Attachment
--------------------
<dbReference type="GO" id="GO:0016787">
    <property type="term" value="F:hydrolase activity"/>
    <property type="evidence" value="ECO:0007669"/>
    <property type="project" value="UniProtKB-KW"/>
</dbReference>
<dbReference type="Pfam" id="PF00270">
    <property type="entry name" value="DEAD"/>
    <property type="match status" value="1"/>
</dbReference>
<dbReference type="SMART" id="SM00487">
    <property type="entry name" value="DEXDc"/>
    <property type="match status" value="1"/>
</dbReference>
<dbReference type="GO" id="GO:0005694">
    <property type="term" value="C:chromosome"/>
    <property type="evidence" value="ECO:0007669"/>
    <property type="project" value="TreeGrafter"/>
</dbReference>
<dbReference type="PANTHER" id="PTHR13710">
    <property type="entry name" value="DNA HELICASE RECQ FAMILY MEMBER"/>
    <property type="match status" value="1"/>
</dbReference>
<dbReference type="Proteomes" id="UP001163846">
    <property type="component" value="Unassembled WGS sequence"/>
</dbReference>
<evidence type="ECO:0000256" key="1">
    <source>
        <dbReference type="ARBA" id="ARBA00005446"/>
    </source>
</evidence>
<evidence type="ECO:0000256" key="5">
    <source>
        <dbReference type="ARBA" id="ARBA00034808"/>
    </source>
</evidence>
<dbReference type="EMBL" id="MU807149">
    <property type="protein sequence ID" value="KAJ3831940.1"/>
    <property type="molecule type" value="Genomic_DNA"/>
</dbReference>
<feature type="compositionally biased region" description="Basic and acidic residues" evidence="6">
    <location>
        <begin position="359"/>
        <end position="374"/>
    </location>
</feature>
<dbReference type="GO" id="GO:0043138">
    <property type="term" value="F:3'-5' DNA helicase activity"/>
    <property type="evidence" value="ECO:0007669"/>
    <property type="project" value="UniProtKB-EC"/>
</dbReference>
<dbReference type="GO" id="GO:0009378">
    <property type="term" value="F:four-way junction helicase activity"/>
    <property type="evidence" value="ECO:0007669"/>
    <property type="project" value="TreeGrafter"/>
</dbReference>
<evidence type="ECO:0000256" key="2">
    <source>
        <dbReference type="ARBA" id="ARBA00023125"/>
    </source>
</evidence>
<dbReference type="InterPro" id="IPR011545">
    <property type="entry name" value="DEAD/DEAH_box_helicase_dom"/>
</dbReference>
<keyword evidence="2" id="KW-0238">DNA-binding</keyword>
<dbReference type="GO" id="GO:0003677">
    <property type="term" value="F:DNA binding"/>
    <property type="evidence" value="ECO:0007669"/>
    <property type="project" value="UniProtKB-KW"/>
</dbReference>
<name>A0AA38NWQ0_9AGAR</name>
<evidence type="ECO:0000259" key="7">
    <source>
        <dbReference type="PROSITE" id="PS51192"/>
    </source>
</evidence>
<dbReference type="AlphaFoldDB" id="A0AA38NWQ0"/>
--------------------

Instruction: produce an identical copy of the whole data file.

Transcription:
<dbReference type="GO" id="GO:0016787">
    <property type="term" value="F:hydrolase activity"/>
    <property type="evidence" value="ECO:0007669"/>
    <property type="project" value="UniProtKB-KW"/>
</dbReference>
<dbReference type="Pfam" id="PF00270">
    <property type="entry name" value="DEAD"/>
    <property type="match status" value="1"/>
</dbReference>
<dbReference type="SMART" id="SM00487">
    <property type="entry name" value="DEXDc"/>
    <property type="match status" value="1"/>
</dbReference>
<dbReference type="GO" id="GO:0005694">
    <property type="term" value="C:chromosome"/>
    <property type="evidence" value="ECO:0007669"/>
    <property type="project" value="TreeGrafter"/>
</dbReference>
<dbReference type="PANTHER" id="PTHR13710">
    <property type="entry name" value="DNA HELICASE RECQ FAMILY MEMBER"/>
    <property type="match status" value="1"/>
</dbReference>
<dbReference type="Proteomes" id="UP001163846">
    <property type="component" value="Unassembled WGS sequence"/>
</dbReference>
<evidence type="ECO:0000256" key="1">
    <source>
        <dbReference type="ARBA" id="ARBA00005446"/>
    </source>
</evidence>
<evidence type="ECO:0000256" key="5">
    <source>
        <dbReference type="ARBA" id="ARBA00034808"/>
    </source>
</evidence>
<dbReference type="EMBL" id="MU807149">
    <property type="protein sequence ID" value="KAJ3831940.1"/>
    <property type="molecule type" value="Genomic_DNA"/>
</dbReference>
<feature type="compositionally biased region" description="Basic and acidic residues" evidence="6">
    <location>
        <begin position="359"/>
        <end position="374"/>
    </location>
</feature>
<dbReference type="GO" id="GO:0043138">
    <property type="term" value="F:3'-5' DNA helicase activity"/>
    <property type="evidence" value="ECO:0007669"/>
    <property type="project" value="UniProtKB-EC"/>
</dbReference>
<dbReference type="GO" id="GO:0009378">
    <property type="term" value="F:four-way junction helicase activity"/>
    <property type="evidence" value="ECO:0007669"/>
    <property type="project" value="TreeGrafter"/>
</dbReference>
<evidence type="ECO:0000256" key="2">
    <source>
        <dbReference type="ARBA" id="ARBA00023125"/>
    </source>
</evidence>
<dbReference type="InterPro" id="IPR011545">
    <property type="entry name" value="DEAD/DEAH_box_helicase_dom"/>
</dbReference>
<keyword evidence="2" id="KW-0238">DNA-binding</keyword>
<dbReference type="GO" id="GO:0003677">
    <property type="term" value="F:DNA binding"/>
    <property type="evidence" value="ECO:0007669"/>
    <property type="project" value="UniProtKB-KW"/>
</dbReference>
<name>A0AA38NWQ0_9AGAR</name>
<evidence type="ECO:0000259" key="7">
    <source>
        <dbReference type="PROSITE" id="PS51192"/>
    </source>
</evidence>
<dbReference type="AlphaFoldDB" id="A0AA38NWQ0"/>